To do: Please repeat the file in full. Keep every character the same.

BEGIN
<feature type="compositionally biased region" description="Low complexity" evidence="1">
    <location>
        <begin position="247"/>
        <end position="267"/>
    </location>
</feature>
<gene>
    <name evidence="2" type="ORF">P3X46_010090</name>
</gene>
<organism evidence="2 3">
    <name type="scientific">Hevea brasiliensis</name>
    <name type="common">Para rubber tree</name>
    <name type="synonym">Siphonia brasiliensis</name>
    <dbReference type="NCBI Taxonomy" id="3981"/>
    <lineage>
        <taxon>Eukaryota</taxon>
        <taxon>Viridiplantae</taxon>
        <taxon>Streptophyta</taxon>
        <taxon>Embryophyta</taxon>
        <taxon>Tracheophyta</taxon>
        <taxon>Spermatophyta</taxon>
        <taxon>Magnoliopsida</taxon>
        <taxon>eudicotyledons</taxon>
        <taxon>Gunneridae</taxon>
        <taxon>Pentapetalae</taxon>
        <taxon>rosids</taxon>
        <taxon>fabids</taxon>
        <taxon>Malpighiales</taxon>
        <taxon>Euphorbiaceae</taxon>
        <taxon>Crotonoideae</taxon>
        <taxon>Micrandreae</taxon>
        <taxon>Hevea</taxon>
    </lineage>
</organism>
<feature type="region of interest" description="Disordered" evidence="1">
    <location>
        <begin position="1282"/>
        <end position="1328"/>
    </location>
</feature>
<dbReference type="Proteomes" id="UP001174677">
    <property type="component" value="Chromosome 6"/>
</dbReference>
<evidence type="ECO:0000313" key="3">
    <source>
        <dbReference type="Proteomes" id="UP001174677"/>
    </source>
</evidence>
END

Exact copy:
<feature type="compositionally biased region" description="Low complexity" evidence="1">
    <location>
        <begin position="247"/>
        <end position="267"/>
    </location>
</feature>
<gene>
    <name evidence="2" type="ORF">P3X46_010090</name>
</gene>
<organism evidence="2 3">
    <name type="scientific">Hevea brasiliensis</name>
    <name type="common">Para rubber tree</name>
    <name type="synonym">Siphonia brasiliensis</name>
    <dbReference type="NCBI Taxonomy" id="3981"/>
    <lineage>
        <taxon>Eukaryota</taxon>
        <taxon>Viridiplantae</taxon>
        <taxon>Streptophyta</taxon>
        <taxon>Embryophyta</taxon>
        <taxon>Tracheophyta</taxon>
        <taxon>Spermatophyta</taxon>
        <taxon>Magnoliopsida</taxon>
        <taxon>eudicotyledons</taxon>
        <taxon>Gunneridae</taxon>
        <taxon>Pentapetalae</taxon>
        <taxon>rosids</taxon>
        <taxon>fabids</taxon>
        <taxon>Malpighiales</taxon>
        <taxon>Euphorbiaceae</taxon>
        <taxon>Crotonoideae</taxon>
        <taxon>Micrandreae</taxon>
        <taxon>Hevea</taxon>
    </lineage>
</organism>
<feature type="region of interest" description="Disordered" evidence="1">
    <location>
        <begin position="1282"/>
        <end position="1328"/>
    </location>
</feature>
<dbReference type="Proteomes" id="UP001174677">
    <property type="component" value="Chromosome 6"/>
</dbReference>
<evidence type="ECO:0000313" key="3">
    <source>
        <dbReference type="Proteomes" id="UP001174677"/>
    </source>
</evidence>